Objective: Shift work has negative effects on employee overall health, including sleep disorder, depressive symptoms, and cardiovascular and metabolic diseases. The association between shift work and the prevalence of sickness absence has been less studied. This study investigated sickness absence among employees working different work shift schedules in the forest industry.
Method: This descriptive cross-sectional study used employee (N=636) data from forest industry sick-leave registers. The study population (n=280; women n=90 and men=189) worked five different shifts. Each of the five shifts was analyzed separately for sickness absence rate and the results were compared using independent and paired samples t-test.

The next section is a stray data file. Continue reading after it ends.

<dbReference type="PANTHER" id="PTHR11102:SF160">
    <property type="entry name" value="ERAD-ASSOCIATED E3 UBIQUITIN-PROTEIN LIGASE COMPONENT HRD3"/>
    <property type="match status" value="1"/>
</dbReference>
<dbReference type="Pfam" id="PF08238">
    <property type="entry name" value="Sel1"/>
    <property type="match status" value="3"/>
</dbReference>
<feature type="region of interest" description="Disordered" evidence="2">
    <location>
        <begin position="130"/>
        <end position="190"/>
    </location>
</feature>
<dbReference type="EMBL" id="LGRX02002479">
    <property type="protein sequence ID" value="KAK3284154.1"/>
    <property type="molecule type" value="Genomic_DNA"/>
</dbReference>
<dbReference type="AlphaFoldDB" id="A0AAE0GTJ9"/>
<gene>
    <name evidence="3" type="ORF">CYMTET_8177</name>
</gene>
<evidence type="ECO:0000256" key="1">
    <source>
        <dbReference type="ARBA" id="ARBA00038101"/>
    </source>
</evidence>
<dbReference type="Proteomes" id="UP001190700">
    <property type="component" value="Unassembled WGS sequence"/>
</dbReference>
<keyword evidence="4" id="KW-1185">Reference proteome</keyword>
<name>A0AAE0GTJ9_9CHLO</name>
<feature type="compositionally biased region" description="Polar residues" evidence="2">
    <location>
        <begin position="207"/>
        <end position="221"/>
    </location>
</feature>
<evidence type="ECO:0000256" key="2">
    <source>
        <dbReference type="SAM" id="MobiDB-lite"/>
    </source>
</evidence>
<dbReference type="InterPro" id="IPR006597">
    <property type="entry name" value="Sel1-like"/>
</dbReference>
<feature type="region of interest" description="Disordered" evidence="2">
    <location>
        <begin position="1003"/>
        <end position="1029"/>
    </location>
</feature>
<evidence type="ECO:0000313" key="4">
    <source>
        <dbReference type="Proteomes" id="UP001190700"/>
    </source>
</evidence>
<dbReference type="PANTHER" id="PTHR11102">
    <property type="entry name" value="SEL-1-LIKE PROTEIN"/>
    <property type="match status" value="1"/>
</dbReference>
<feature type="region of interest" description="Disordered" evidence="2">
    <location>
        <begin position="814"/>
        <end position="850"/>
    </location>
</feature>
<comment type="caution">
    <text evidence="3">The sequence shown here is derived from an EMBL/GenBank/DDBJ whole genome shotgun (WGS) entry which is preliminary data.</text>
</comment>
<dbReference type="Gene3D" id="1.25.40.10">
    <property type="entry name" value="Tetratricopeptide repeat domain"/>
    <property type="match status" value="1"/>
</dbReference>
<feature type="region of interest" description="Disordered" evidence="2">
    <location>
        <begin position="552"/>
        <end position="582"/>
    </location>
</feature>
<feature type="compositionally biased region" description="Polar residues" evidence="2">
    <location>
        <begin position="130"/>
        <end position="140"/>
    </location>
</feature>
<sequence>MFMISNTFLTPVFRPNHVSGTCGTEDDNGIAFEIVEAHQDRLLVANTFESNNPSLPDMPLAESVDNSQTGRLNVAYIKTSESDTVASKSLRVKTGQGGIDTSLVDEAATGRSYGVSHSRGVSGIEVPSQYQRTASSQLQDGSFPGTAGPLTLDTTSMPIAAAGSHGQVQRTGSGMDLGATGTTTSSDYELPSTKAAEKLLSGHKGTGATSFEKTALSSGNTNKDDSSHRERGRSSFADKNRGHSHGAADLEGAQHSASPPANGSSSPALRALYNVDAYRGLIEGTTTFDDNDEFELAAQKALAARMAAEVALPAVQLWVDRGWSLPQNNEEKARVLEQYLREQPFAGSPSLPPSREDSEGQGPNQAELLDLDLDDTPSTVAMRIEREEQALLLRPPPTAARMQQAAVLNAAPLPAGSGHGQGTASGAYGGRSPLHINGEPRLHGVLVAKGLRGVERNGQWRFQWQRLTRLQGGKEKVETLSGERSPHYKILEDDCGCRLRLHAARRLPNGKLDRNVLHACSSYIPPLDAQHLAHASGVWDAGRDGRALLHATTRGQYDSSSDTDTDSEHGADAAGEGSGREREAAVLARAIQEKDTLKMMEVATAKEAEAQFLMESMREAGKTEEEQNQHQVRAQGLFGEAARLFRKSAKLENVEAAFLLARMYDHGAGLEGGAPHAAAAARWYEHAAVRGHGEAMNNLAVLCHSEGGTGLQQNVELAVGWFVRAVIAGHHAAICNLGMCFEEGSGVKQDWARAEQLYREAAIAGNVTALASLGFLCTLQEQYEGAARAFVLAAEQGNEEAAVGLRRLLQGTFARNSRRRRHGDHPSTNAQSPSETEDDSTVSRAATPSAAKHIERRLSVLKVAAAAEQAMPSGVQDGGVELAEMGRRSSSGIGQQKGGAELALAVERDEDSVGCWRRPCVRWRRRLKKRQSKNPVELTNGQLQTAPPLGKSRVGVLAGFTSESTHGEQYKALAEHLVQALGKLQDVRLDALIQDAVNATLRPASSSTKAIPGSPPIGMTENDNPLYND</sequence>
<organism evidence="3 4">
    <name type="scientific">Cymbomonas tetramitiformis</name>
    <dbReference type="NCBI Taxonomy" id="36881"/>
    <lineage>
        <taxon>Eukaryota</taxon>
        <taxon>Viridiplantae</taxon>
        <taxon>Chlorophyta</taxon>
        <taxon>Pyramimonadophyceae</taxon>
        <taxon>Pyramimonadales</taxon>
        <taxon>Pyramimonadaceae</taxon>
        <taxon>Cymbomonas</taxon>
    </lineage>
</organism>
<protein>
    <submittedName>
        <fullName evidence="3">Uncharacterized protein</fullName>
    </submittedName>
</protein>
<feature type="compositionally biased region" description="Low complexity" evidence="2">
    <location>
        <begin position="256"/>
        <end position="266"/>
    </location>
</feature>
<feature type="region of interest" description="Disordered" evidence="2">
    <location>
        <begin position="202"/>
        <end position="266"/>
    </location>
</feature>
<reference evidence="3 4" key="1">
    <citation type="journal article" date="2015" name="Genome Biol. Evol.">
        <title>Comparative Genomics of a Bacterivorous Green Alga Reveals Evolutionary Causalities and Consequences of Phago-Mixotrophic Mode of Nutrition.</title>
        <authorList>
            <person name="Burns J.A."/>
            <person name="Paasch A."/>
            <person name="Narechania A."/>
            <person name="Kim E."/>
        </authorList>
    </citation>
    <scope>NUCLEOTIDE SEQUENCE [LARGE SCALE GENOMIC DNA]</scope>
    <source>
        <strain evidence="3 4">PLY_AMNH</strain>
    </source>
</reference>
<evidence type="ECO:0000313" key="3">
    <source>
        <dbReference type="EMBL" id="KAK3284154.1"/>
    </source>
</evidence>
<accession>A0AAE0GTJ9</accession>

Results: Persons working a three-shift rotation five days week (TAM35) had a significantly higher sickness absence rate (P=0.001) than those working a two-shift rotation (TAM25). Among those working the three-shift rotation five days a week (TAM35) older male and female employees had more absences than their younger counterparts.
Conclusion: The three-shift model showed the highest association with sickness absence. This model does not support human physiological circadian rhythms. Of the five shift schedules studied, the day-shift (five days a week) and two-shift (five morning shifts and five evening shifts) models supported employee health.